Trying to Find the “Perfect Fit”

The universe is really testing me, lately.

finally hear back from a job in New York City, get all excited and prepared for the on-campus interview, and then when I make it on campus, within the first two minutes, I know it’s not the right fit for me. And to be honest, I knew it from the very first email that was sent to me. Call it intuition…?

Regardless, it wasn’t for me. And even though I already knew it before I even stepped foot on campus, I was still disappointed. There I was, in this absolutely gorgeous area of NYC, with everything else a perfect fit, except the actual job I was interviewing for.

Such is life, right?

Surprisingly, when I was telling people about my experience afterwards, the most common questions was, “Would you still take the job if they offered it?”

…what? I don’t understand. Weren’t you listening? I said it wasn’t a good fit, so why would I take it?

[Now, I understand that there is one caveat in this story: adulting. Ugh, it’s the worst. So yes, I understand that reasons why I would take the job include: a competitive salary, a benefits package, insurance, and for no other reason, being offered a job when my current job will be ending very soon. I get all of that. But for the purpose of this blog post, all of that is null and void].

I think that’s one of the biggest differences between our generations today. i.e.:

My dad: Take the job! It’s money! A job is a job! Money is money!
Me: [whiny voice] But it’s not what I love to do!!!!!!

And so on and so forth.

But I’ve been thinking – life is like a shopping spree. Think of your favorite store. Everything always fits perfectly, the price is right. Sometimes, life will be like that. The jackpot. You got the job, you were promoted, you found the love of your life, etc. But then think of your least favorite store – the one you don’t even bother going in…yeah, that one. Nothing ever fits, it’s too expensive, the staff aren’t very nice. Sometimes, life can be like that, too.

Except with life, you don’t really have a choice about which store to walk into.

EXCEPT! And here’s the catch: we do have a choice. We, as humans, have free will and human agency. Aka, the ability to make choices, even in the face of whatever predestined fate there may or may not be.

So, for a very real example, the other day I decided to walk into H&M, which, is usually my jackpot store. But that day, everything seemed to be off. Nothing was fitting right, I wasn’t finding any good sales. I was just about done and ready to walk out of the store when I saw this amazing summer shirt that I fell in love with. Short-sleeved, button down, light blue and navy trims…but of course, the small was too small and the medium was too big, and I just hated it. You all know the feeling, right?

And here’s where I actually get to the point, so get ready.

That H&M shirt didn’t fit, so I didn’t buy it. Why would I? It’s like everything else in life. Does it fit? No? Then forget about it.

Jobs, relationships, friendships, hobbies, activities…literally anything. Why do we spend so much time trying to make things fit into our lives that we don’t even want there in the first place? It’s like trying to fit a square peg into a round hole.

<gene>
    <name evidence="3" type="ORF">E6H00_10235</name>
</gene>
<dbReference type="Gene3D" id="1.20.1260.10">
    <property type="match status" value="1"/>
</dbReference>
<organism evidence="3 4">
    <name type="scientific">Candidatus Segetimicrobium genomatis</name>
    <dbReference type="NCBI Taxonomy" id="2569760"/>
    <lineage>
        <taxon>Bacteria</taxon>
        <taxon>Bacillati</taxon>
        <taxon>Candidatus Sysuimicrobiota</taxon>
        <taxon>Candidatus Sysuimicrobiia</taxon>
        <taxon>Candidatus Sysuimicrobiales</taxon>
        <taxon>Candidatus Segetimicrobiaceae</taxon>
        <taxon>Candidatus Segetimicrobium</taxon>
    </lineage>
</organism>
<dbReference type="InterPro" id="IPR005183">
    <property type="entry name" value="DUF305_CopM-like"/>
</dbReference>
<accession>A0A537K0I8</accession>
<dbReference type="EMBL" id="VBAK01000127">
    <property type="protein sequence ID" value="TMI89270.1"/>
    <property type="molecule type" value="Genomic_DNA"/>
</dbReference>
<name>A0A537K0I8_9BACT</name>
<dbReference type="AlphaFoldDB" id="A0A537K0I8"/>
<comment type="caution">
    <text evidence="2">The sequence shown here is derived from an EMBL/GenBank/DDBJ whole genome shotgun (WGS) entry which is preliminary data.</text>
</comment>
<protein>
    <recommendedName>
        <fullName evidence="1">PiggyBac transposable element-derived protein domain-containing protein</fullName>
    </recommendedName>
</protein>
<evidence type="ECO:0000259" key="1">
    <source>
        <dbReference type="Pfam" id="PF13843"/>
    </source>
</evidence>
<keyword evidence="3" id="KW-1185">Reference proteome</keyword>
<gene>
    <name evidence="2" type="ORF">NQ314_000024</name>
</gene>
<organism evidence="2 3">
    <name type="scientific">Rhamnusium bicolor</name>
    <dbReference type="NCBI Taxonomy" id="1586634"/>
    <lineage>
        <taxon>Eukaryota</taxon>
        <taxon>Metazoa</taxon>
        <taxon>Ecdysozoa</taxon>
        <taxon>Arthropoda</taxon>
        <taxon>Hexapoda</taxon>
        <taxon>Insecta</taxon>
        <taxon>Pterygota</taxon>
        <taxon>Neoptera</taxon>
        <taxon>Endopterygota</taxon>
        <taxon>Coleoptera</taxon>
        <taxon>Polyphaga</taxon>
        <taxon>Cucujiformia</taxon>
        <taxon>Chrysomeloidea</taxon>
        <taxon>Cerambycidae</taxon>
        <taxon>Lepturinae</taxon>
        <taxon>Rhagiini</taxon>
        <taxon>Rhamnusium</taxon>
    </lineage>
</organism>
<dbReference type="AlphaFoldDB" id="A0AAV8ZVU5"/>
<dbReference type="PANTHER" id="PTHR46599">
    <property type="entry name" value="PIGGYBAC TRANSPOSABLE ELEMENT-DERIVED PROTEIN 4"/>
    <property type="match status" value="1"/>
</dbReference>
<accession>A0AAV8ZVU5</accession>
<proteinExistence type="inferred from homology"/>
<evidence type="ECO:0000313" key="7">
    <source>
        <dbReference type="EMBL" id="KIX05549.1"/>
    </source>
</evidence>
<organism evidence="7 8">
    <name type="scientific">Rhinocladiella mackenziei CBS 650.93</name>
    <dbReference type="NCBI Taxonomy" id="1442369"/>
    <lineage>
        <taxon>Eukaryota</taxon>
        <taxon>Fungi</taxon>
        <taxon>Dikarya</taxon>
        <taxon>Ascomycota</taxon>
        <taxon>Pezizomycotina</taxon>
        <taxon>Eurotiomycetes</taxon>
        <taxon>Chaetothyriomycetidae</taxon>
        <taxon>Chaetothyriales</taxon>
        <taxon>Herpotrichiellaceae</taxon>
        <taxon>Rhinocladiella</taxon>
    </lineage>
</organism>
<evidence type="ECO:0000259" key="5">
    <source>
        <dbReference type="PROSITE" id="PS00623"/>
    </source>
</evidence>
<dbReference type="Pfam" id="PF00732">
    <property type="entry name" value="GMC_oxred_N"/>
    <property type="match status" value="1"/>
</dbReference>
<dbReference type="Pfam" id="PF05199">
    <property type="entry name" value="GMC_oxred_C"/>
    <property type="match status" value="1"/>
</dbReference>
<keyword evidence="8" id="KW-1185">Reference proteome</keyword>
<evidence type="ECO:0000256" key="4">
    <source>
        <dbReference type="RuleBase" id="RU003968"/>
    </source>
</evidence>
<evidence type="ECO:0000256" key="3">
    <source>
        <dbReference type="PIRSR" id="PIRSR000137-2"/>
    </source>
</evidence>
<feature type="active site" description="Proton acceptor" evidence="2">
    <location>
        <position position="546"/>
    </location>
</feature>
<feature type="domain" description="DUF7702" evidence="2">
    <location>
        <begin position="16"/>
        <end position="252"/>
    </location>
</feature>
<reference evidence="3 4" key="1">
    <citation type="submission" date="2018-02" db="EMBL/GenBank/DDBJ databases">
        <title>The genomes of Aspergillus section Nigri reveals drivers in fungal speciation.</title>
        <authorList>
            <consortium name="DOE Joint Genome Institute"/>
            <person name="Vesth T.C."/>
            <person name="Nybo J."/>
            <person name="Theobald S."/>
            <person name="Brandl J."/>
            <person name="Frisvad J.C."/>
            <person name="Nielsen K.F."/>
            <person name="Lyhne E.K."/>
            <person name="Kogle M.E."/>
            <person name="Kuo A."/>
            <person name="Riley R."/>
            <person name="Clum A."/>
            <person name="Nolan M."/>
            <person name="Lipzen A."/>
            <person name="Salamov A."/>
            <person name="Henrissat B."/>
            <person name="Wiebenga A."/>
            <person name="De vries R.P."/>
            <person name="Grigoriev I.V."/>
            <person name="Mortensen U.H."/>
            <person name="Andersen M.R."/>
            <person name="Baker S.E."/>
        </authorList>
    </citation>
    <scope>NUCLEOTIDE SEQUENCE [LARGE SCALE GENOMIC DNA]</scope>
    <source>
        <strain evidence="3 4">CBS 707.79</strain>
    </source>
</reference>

And as my love, role model, inspiration, and sunshine goddess Tori Kelly sings, “It’s just the art of letting you go.” Letting go is an art form. And sometimes, we just need to learn to let go of an opportunity. A friendship. A hobby. Because even though it may be amazing for someone else, if it’s not the right fit for you, than it’s not right. Period.


Lessons Learned: On Love, Travels, and Food Poisoning

For those that don’t know, this past week I was gallivanting around Chicago for a conference and loving every minute of it. The conference, Creating Change, was absolutely amazing. It focused on LGBTQ advocacy and social justice, and I learned so much.

Among other tales from this past week, I saw the Bean, tried authentic deep dish pizza, fell in love for the weekend, and suffered a major bout of food poisoning. And as much as I would like to go on and on about any or all of those stories, that isn’t necessarily the point of this blog.

Out of all the sessions I went to, out of all the people I met, there is one lesson in particular that is still sticking with me, even after the love, the poisoning, and the flights back home. I was in a workshop, How to Create Non-Oppressive Spaces for Queer Students of Color. And in the workshop, the facilitator said this: “We can’t let our need to learn keep us from action.”

We can’t let our need to learn keep us from action.

This resonated with me in all types of ways. Mostly because, as a 24-year-old graduate student, I sometimes still doubt my knowledge and my ability to create change. I went into this conference thinking I had a whole lot to learn. I’m still in the beginning stages of advocacy work, social justice movements, and really understanding the bigger picture. But, I was surprised to walk into that conference and be able to share some knowledge that maybe other people didn’t necessarily have.

We can’t let our need to learn keep us from action.

We are all learning. We are life-long learners. At least, I hope we are. Regardless of whether or not we are in school, whatever level of formal education you have, there is always something to be learned in the world. This past week, I learned multiple things about LGBTQ advocacy, social justice issues, etc. So I’m here to report back. Now, granted, I know that not all of us work in Diversity Centers or in Higher Education, so I’m mindful of that, but these are some lessons that I learned or was reminded of during my time in Chicago.

  1. Embrace new adventures
    • I was PUMPED to go to Chicago! New foods, new people, and an amazing conference that I heard nothing but good things about. Take risks and embrace the adventures in your life – from the every day adventures in the coffee line to traveling to new cities.